Statistics and Tears

    “In fact, the more who die, sometimes the less we care,” [Paul] Slovic said in an interview. In greater numbers, death becomes impersonal, and people feel increasingly hopeless that their actions can have any effect.

    “Statistics are human beings with tears dried off,” Slovic said. “And that’s dangerous because we need tears to motivate us.”

    William Wan and Brittany Shammas (Washington Post)

    Leadership and Trust

    Trust is fundamental, reciprocal and, ideally, pervasive. If it is present, anything is possible. If it is absent, nothing is possible. The best leaders trust their followers with the truth, and you know what happens as a result? Their followers trust them back. With that bond, they can do big, hard things together…

    George P. Schultz (Washington Post)

    Children Watching

    “The Children Were Watching,” dir. Robert Drew and Richard Leacock, USA 1961, 25 min. – This documentary doesn’t feel as old to me as I wish it did. In part that’s because I watched it in Trump’s America during an especially difficult year, but something deeper is at play. The film’s ongoing relevance represents an ambiguous answer to its directors' main question: What were the children of a New Orleans neighborhood learning as they watched their parents during the conflicts surrounding school integration in November 1960?

    Depression in Two Senses of the Word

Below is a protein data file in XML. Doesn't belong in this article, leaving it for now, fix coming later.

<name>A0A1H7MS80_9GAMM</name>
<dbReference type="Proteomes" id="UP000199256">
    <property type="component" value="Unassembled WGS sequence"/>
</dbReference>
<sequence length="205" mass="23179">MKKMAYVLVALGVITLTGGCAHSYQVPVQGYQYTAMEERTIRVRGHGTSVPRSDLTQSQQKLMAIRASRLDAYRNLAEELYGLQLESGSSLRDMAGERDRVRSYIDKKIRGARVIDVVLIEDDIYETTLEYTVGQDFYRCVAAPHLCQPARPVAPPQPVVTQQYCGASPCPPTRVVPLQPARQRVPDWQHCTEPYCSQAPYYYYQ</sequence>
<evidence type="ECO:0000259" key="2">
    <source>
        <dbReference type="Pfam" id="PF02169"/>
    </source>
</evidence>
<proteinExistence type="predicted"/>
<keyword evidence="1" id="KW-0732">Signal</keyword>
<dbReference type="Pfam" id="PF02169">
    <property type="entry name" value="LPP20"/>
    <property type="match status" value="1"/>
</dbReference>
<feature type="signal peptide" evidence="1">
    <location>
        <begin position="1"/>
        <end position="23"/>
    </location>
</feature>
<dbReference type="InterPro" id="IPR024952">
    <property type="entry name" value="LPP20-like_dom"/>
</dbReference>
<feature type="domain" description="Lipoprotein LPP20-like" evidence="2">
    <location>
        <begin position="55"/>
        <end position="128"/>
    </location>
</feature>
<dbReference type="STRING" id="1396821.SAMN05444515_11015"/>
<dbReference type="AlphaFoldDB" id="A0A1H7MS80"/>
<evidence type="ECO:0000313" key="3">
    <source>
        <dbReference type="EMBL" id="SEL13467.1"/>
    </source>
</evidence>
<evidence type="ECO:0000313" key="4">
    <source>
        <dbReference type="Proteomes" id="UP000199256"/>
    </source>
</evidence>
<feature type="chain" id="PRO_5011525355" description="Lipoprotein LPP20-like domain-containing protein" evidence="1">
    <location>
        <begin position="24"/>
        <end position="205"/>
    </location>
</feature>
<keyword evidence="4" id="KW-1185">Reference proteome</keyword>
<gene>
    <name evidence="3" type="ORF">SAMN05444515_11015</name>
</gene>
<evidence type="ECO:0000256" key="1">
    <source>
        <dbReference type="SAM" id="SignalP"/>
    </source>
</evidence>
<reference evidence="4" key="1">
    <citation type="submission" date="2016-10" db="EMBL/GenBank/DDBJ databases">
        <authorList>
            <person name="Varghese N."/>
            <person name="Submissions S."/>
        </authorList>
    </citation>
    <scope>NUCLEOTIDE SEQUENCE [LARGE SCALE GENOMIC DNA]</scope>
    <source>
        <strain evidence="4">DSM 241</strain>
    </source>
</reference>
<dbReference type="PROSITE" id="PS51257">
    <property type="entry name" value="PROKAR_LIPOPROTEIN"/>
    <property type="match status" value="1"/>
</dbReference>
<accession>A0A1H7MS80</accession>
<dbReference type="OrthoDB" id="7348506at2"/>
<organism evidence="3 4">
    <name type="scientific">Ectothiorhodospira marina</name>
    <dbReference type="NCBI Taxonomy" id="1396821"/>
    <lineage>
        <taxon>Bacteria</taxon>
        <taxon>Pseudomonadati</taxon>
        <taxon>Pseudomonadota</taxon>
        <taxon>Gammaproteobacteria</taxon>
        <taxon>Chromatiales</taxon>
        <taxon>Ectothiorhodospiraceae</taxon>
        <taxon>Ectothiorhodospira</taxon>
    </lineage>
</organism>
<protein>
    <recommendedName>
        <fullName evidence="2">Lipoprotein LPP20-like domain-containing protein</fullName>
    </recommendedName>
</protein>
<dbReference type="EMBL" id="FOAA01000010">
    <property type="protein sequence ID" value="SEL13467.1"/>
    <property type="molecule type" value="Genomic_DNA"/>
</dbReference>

Men on a bench, two talking, three with their face covered, trying to sleep. They look unemployed and depressed in this Great Depression–era photo

    Shot in Haddon Heights, New Jersey, in 1934. Source: Library of Congress, https://www.loc.gov/pictures/item/2013647257.

    'Absurdist Tropes'

    Looking forward to a more productive week in quarantine now that martial law and the end of our democracy appear to be off the table for the time being.


    The disturbing emergency alert sound from my phone (for DC’s 4th curfew night) makes me think of an air raid siren. The blaring is an apt metaphor for this presidency.


    Minnesota Governor Walz’s assertion that ongoing riots are no longer about George Floyd ring true in a way. But were they ever about one man? Floyd’s death was certainly no one-off. The protests—and the participation of so many young people—should give pause to those leaders who would gloss over this society’s brutal injustices and disparities.

    'Mr Smith Goes to Washington'

    I watched "Mr. Smith Goes to Washington" (1939) last night. Despite the many differences to today's world and the oversimplification of the state political machine, the politics in the film strike me as relevant to our own time. Thing is, though, it would probably resonate with Americans regardless of ideological or party orientation. Anti-Trump people could take its anti-corruption and pro-democracy message to heart. Pro-Trump people could embrace how the Washington outsider triumphs, and credulous pro-Trumpers could go for the anti-corruption, pro-democracy stuff too. Finally, the rough-and-tumble quality of the political game would resonate across the political spectrum.

    Alpharetta, Georgia

    [A] great American experiment got underway in a place promising “the luxury of the modern South” with none of the death.

    Stephanie McCrummen (Washington Post)

    Quarantine Life

    Cold-brewing some tea, two hibiscus and one lemon balm

    three glass beer mugs, each one liter, on the window sill

    Photo by author

    'The Public Health' (1840)

    Via JSTOR Daily, which describes an 1840 pamphlet advocating "a four-pronged approach to public healthcare that sounds remarkably like our own."

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